SIKESTON -- Increasing fuel and fertilizer prices and finding themselves shorthanded are just some of the recent effects of the war on American farmers.
But Vicki Deane of Sikeston doesn't think higher fuel prices and natural gas prices can be entirely blamed on the war.
"Honestly, 9-11 affected us way more than this war is. After 9-11, we had to check before we flew crop dusters," Deane noted.
Fertilizer prices have taken a huge jump since the first of the year, Deane said. Fertilizer prices, especially nitrogen-based fertilizers follow oil prices closely, and nitrogen fertilizers have risen as much as 40 percent since January.
"From information we read in agricultural periodicals, the increase in fuel prices and consequently fertilizer prices, was due to the combination of a colder than normal winter and the threat of the impending war," Deane pointed out.
The threat of war with Iraq a couple of months ago had a substantial effect on some farm prices, noted Deane. Fuel prices rose as the war seemed more inevitable. However, after the war began and has been going on for some two weeks, fuel prices have declined slightly, she added.
"I don't know if this was due to the fact that oil wells in the battlefield were secured and the war effort was going well or if there were other reasons," Deane said.
David Reinbott, agricultural economist for the Scott County University Outreach and Extension Office, said the war may open doors for wheat exports, as well as rice exports since Iraq used to be a big buyer of rice, he pointed out.
Apparently Reinbott has been doing his homework because late last week, following a request from Republican Sen. Jim Talent, the United States decided to send 25,000 metric tons of rice to Iraq as part of its humanitarian aid effort.
Talent asked President Bush in February to include rice among the food items sent to feed the Iraqi people. The Department of Agriculture authorized the rice purchase on Thursday.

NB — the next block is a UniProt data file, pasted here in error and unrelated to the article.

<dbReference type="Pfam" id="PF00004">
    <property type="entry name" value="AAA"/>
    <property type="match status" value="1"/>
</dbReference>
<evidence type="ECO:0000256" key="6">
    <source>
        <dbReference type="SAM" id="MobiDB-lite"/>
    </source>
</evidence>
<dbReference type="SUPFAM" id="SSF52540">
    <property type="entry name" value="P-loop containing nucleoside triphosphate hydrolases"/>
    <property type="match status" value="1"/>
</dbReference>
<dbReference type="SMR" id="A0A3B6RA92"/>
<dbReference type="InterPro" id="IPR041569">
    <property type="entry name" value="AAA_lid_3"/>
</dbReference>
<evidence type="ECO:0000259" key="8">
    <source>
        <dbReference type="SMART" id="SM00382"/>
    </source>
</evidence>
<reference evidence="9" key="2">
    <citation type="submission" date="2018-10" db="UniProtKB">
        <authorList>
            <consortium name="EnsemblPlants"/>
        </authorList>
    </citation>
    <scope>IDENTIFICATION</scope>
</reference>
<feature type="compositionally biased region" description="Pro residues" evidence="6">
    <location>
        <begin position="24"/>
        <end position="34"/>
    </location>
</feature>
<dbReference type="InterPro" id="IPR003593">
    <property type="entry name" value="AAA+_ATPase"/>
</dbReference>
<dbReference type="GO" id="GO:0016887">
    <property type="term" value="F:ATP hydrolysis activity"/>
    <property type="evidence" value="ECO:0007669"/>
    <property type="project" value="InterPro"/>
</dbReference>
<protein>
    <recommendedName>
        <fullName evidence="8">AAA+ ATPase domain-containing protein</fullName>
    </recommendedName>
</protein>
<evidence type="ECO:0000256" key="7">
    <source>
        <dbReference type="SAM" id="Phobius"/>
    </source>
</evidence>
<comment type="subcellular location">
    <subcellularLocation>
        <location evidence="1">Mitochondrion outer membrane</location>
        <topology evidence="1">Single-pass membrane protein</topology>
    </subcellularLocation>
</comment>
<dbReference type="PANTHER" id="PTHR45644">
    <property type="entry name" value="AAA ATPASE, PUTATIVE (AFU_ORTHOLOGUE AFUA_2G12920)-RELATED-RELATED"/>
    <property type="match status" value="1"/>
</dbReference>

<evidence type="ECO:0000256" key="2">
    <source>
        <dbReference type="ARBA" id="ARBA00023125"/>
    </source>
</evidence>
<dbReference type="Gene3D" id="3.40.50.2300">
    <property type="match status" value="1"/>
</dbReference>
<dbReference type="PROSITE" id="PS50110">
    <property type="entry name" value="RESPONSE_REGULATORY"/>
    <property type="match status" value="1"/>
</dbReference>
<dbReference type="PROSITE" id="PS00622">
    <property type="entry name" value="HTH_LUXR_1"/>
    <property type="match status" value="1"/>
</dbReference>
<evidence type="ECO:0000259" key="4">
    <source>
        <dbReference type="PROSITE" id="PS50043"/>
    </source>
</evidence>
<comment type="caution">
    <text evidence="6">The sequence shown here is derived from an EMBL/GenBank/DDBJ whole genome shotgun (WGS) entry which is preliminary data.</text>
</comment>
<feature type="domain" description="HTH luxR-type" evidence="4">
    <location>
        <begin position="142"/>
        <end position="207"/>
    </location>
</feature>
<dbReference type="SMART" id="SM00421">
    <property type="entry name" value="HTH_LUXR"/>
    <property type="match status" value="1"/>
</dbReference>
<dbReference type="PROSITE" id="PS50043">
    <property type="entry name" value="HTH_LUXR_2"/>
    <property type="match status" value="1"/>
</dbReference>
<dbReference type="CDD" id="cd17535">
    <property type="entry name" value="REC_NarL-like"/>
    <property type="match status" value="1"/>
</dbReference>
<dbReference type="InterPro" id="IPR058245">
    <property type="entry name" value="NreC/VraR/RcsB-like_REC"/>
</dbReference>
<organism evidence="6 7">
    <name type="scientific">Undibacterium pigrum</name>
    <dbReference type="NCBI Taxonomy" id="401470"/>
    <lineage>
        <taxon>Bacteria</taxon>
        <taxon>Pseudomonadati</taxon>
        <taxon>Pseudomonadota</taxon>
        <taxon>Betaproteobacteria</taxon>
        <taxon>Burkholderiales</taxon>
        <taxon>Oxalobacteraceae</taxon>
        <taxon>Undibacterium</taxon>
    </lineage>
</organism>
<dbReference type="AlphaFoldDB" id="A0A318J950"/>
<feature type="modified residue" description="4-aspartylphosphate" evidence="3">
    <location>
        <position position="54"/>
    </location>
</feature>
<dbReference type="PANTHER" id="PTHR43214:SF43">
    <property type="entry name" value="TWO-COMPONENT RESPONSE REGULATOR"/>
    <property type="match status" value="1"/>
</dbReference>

Talent, a member of the Senate Agriculture Committee, said Iraq was one of the U.S. rice industry's top export markets before sanctions were imposed on the Middle Eastern country.
Rice is grown in 10 southeast Missouri counties. The market value of the state's rice crop in 2001 was about $48.4 million.
However, Bruce Bullock, professor of agricultural economics at the University of Missouri-Columbia, said he doesn't think the war has affected farmers any more than it has other groups.
"People in the trucking industry were just as affected by higher fuel prices as farmers were," Bullock said.
In addition to higher fuel prices, farms (and other businesses) were also and are still being hit by military deployments. Although the Deanes have a son who is currently serving in Iraq, Deane said it hasn't affected their farming situation, but she said she's sure there are families who have.
Take for instance Darlene Bohl of Bismarck, N.D. With three of her sons serving in the military during the war, Bohl had no choice but to sell nearly 90 percent of her herd of cattle.
"I've been trying to keep the farm going with my sons," said Bohl, a 55-year-old widow of four years who also works full-time as a state Tax Department auditor. "It's going to be really tough this year. I'm lucky I've got good neighbors who are going to help me while my boys are gone."
Bohl has cut the cattle on her ranch to less than two dozen animals and increased the amount of crop land she rents out by nearly one-third.
Bohl has a fourth son who will be around this summer to help out on the farm. But Robert, 21, a student at North Dakota Sate University, will be leaving in July for ROTC training.
The job at the Capitol provides Bohl backup income, but she still is preparing for what could be a tough year financially. And the months ahead could be even more challenging on an emotional level, she said.
"I'm hoping and praying they all come home safe and sound," Bohl said. "I'll come through the rest of it."
The Associated Press contributed to this report.